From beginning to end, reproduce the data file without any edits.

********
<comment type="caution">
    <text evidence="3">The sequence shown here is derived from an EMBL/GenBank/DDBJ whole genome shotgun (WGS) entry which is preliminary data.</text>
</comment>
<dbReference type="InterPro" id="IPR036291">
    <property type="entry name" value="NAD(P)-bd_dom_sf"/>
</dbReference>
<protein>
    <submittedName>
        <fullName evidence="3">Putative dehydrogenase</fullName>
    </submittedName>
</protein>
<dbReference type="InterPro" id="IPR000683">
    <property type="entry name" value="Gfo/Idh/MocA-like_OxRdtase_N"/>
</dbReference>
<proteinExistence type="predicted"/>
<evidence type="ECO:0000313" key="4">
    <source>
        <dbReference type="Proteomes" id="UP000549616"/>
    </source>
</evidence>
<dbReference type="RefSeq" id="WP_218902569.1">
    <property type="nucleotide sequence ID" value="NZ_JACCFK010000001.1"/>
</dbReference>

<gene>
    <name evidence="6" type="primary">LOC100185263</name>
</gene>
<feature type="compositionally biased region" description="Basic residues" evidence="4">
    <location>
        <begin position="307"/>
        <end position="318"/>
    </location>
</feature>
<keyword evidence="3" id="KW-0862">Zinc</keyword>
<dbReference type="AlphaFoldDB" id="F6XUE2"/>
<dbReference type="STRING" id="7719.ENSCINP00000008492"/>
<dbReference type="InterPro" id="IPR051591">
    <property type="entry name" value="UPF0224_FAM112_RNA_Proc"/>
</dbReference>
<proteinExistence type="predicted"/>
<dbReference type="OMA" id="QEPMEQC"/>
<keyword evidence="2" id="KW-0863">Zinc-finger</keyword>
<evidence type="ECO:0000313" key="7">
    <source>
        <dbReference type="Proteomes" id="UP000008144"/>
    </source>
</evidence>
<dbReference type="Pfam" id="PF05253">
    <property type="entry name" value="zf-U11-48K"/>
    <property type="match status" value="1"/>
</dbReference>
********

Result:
<comment type="caution">
    <text evidence="3">The sequence shown here is derived from an EMBL/GenBank/DDBJ whole genome shotgun (WGS) entry which is preliminary data.</text>
</comment>
<dbReference type="InterPro" id="IPR036291">
    <property type="entry name" value="NAD(P)-bd_dom_sf"/>
</dbReference>
<protein>
    <submittedName>
        <fullName evidence="3">Putative dehydrogenase</fullName>
    </submittedName>
</protein>
<dbReference type="InterPro" id="IPR000683">
    <property type="entry name" value="Gfo/Idh/MocA-like_OxRdtase_N"/>
</dbReference>
<proteinExistence type="predicted"/>
<evidence type="ECO:0000313" key="4">
    <source>
        <dbReference type="Proteomes" id="UP000549616"/>
    </source>
</evidence>
<dbReference type="RefSeq" id="WP_218902569.1">
    <property type="nucleotide sequence ID" value="NZ_JACCFK010000001.1"/>
</dbReference>

<gene>
    <name evidence="6" type="primary">LOC100185263</name>
</gene>
<feature type="compositionally biased region" description="Basic residues" evidence="4">
    <location>
        <begin position="307"/>
        <end position="318"/>
    </location>
</feature>
<keyword evidence="3" id="KW-0862">Zinc</keyword>
<dbReference type="AlphaFoldDB" id="F6XUE2"/>
<dbReference type="STRING" id="7719.ENSCINP00000008492"/>
<dbReference type="InterPro" id="IPR051591">
    <property type="entry name" value="UPF0224_FAM112_RNA_Proc"/>
</dbReference>
<proteinExistence type="predicted"/>
<dbReference type="OMA" id="QEPMEQC"/>
<keyword evidence="2" id="KW-0863">Zinc-finger</keyword>
<evidence type="ECO:0000313" key="7">
    <source>
        <dbReference type="Proteomes" id="UP000008144"/>
    </source>
</evidence>
<dbReference type="Pfam" id="PF05253">
    <property type="entry name" value="zf-U11-48K"/>
    <property type="match status" value="1"/>
</dbReference>